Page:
Alert Sign Dear reader, online ads enable us to deliver the journalism you value. Please support us by taking a moment to turn off Adblock on Dawn.com.

Alert Sign Dear reader, please upgrade to the latest version of IE to have a better reading experience

.

China has revised its visa regulations, making it easier for foreign professionals and highly-skilled workers to obtain visa permits as it looks to bridge a talent gap, Xinhua reported on Thursday.

According to the new rules released by China's State Administration of Foreign Experts Affairs, the expiration dates for visas can be extended to five to 10 years after issuance.

Applicants will also be allowed multiple entries and 180-day-stays for a single entry, the administration said.

Under the new rules, applicants will include those who qualify as 'high-end talents' in the Categories of Foreigners Working in China, such as scientists, entrepreneurs, and leaders in tech-intensive industries, the report said, adding that these categories may be adjusted on China's evolving demand for talent.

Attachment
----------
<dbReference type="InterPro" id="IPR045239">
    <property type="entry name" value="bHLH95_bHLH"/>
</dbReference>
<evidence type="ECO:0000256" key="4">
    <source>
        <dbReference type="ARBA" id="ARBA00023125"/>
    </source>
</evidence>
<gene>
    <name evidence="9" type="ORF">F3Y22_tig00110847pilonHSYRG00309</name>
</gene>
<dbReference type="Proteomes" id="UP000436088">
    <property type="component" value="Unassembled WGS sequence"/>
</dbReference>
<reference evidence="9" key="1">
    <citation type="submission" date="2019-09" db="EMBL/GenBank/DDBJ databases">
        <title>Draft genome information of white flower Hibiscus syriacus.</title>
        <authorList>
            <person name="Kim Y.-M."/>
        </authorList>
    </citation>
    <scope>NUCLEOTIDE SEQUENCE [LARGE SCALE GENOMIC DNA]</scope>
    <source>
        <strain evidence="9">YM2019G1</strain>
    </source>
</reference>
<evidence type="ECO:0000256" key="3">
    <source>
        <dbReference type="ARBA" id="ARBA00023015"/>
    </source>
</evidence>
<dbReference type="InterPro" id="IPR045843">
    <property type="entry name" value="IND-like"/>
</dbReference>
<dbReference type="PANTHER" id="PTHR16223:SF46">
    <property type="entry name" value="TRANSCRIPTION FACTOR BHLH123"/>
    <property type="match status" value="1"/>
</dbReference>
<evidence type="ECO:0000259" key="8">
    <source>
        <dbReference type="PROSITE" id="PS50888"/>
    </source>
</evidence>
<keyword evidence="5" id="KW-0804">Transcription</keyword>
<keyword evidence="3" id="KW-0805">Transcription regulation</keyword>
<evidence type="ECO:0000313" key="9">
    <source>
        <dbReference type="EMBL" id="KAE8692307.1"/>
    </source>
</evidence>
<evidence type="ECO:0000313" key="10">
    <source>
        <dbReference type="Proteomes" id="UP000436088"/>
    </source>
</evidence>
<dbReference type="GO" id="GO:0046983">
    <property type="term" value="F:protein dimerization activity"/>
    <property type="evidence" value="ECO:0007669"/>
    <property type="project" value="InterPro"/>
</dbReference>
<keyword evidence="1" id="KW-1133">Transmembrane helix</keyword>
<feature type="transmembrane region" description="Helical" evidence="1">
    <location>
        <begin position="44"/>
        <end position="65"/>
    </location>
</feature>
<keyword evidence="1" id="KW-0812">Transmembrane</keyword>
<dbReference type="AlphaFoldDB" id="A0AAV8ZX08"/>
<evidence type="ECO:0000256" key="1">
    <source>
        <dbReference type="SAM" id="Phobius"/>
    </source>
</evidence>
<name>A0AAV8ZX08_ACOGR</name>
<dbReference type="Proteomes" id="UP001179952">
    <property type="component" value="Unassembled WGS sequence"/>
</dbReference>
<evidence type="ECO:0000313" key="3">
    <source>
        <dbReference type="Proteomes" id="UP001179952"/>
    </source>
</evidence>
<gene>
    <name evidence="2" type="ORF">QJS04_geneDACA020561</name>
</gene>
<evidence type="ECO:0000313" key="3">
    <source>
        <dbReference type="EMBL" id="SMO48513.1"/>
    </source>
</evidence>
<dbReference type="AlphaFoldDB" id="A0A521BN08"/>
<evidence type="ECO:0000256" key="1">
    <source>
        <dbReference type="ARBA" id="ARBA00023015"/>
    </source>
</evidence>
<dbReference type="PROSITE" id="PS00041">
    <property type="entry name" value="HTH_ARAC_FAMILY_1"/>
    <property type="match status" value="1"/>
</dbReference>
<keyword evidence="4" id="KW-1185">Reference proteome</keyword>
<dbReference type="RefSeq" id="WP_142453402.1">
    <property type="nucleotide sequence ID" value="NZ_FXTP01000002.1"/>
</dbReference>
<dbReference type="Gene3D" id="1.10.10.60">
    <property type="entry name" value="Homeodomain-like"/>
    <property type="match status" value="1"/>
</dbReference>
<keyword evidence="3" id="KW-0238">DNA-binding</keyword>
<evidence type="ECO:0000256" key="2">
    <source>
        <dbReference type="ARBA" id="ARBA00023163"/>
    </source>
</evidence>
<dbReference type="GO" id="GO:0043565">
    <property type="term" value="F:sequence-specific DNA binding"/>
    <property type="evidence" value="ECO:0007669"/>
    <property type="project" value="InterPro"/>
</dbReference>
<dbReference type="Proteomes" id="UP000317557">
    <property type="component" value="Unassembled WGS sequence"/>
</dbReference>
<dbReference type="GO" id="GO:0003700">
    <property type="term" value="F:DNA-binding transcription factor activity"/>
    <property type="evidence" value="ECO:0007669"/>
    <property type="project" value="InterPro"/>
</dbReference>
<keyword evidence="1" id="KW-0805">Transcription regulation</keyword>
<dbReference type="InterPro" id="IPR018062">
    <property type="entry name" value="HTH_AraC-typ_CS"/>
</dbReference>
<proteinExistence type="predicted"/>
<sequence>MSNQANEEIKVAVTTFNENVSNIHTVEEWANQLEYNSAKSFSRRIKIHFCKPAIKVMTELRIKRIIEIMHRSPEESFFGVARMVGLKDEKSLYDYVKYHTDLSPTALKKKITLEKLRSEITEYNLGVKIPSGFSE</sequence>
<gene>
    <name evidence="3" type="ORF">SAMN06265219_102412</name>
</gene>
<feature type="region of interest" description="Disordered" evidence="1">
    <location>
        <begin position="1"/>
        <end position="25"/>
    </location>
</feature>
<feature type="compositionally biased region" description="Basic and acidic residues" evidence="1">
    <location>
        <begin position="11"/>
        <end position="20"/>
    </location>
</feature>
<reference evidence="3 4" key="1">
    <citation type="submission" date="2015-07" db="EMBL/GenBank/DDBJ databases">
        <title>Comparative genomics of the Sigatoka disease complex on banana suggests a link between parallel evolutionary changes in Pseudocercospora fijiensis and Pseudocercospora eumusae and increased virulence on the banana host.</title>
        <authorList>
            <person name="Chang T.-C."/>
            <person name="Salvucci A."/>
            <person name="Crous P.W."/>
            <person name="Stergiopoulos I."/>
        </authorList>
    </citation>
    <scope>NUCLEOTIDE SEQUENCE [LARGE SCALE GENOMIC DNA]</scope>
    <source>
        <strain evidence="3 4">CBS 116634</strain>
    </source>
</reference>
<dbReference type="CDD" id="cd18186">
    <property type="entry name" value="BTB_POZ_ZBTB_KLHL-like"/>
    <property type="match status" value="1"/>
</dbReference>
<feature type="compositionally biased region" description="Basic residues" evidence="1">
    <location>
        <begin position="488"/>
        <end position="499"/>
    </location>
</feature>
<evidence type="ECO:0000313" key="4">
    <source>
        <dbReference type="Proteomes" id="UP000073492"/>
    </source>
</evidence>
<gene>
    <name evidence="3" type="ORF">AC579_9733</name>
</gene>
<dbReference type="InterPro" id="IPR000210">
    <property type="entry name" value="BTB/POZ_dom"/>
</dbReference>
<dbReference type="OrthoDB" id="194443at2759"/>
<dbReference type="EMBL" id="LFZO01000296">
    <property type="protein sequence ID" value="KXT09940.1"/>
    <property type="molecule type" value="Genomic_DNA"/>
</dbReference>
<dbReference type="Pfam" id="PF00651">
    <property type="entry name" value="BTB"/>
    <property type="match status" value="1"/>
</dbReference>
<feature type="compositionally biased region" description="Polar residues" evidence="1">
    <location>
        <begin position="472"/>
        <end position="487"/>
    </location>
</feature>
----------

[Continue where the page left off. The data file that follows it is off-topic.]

Foreigners applying for visas to work in China are expected to receive confirmation of their qualification within five working days, whereas the spouses and minor children of applicants can be granted the same visa as early as the day after applying.

All applicants are to be provided a waiver for the visa fee, even for urgent applications.

The new policy reflects the incumbent Chinese Premier Li Keqiang's September 2017 statement, in which he said that Beijing could look beyond local talent in order to aid its ever-growing economy.

"We should not only make use of Chinese talent resources and market space, but also adopt a more open policy for foreign experts," he had said, according to Xinhua.

However, while the regional power may be welcoming of talent that fits the bill, a report last year said that China has tightened up its visa rules for Pakistani businessmen, with a rising number of people in the business community complaining that Chinese visas are becoming increasingly difficult to obtain.